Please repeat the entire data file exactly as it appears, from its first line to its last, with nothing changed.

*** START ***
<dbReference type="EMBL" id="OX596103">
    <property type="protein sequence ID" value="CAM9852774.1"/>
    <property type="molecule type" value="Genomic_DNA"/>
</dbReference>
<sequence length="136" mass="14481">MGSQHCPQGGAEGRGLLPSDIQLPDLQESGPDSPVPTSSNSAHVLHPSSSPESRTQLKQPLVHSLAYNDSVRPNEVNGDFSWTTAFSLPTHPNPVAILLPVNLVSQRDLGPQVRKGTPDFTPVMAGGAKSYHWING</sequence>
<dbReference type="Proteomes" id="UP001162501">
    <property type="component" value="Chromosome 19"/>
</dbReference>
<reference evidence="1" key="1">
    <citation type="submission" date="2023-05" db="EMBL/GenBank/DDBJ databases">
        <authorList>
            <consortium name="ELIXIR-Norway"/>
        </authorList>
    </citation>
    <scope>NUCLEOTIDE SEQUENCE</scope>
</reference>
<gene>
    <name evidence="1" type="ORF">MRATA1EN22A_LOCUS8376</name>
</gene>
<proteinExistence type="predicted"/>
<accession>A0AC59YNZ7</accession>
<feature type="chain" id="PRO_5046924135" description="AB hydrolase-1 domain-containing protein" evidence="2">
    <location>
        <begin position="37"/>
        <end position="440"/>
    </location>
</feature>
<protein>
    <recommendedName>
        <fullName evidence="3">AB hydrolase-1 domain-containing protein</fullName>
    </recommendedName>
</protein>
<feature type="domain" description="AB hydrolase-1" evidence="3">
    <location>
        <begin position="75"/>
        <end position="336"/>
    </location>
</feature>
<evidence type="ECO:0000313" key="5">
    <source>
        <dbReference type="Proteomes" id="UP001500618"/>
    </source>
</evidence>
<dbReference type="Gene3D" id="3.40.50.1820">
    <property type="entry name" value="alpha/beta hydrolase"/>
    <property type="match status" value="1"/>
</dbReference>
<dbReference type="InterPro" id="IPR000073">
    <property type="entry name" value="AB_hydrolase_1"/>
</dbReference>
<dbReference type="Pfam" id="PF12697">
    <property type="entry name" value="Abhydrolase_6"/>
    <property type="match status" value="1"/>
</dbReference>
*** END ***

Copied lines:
<dbReference type="EMBL" id="OX596103">
    <property type="protein sequence ID" value="CAM9852774.1"/>
    <property type="molecule type" value="Genomic_DNA"/>
</dbReference>
<sequence length="136" mass="14481">MGSQHCPQGGAEGRGLLPSDIQLPDLQESGPDSPVPTSSNSAHVLHPSSSPESRTQLKQPLVHSLAYNDSVRPNEVNGDFSWTTAFSLPTHPNPVAILLPVNLVSQRDLGPQVRKGTPDFTPVMAGGAKSYHWING</sequence>
<dbReference type="Proteomes" id="UP001162501">
    <property type="component" value="Chromosome 19"/>
</dbReference>
<reference evidence="1" key="1">
    <citation type="submission" date="2023-05" db="EMBL/GenBank/DDBJ databases">
        <authorList>
            <consortium name="ELIXIR-Norway"/>
        </authorList>
    </citation>
    <scope>NUCLEOTIDE SEQUENCE</scope>
</reference>
<gene>
    <name evidence="1" type="ORF">MRATA1EN22A_LOCUS8376</name>
</gene>
<proteinExistence type="predicted"/>
<accession>A0AC59YNZ7</accession>
<feature type="chain" id="PRO_5046924135" description="AB hydrolase-1 domain-containing protein" evidence="2">
    <location>
        <begin position="37"/>
        <end position="440"/>
    </location>
</feature>
<protein>
    <recommendedName>
        <fullName evidence="3">AB hydrolase-1 domain-containing protein</fullName>
    </recommendedName>
</protein>
<feature type="domain" description="AB hydrolase-1" evidence="3">
    <location>
        <begin position="75"/>
        <end position="336"/>
    </location>
</feature>
<evidence type="ECO:0000313" key="5">
    <source>
        <dbReference type="Proteomes" id="UP001500618"/>
    </source>
</evidence>
<dbReference type="Gene3D" id="3.40.50.1820">
    <property type="entry name" value="alpha/beta hydrolase"/>
    <property type="match status" value="1"/>
</dbReference>
<dbReference type="InterPro" id="IPR000073">
    <property type="entry name" value="AB_hydrolase_1"/>
</dbReference>
<dbReference type="Pfam" id="PF12697">
    <property type="entry name" value="Abhydrolase_6"/>
    <property type="match status" value="1"/>
</dbReference>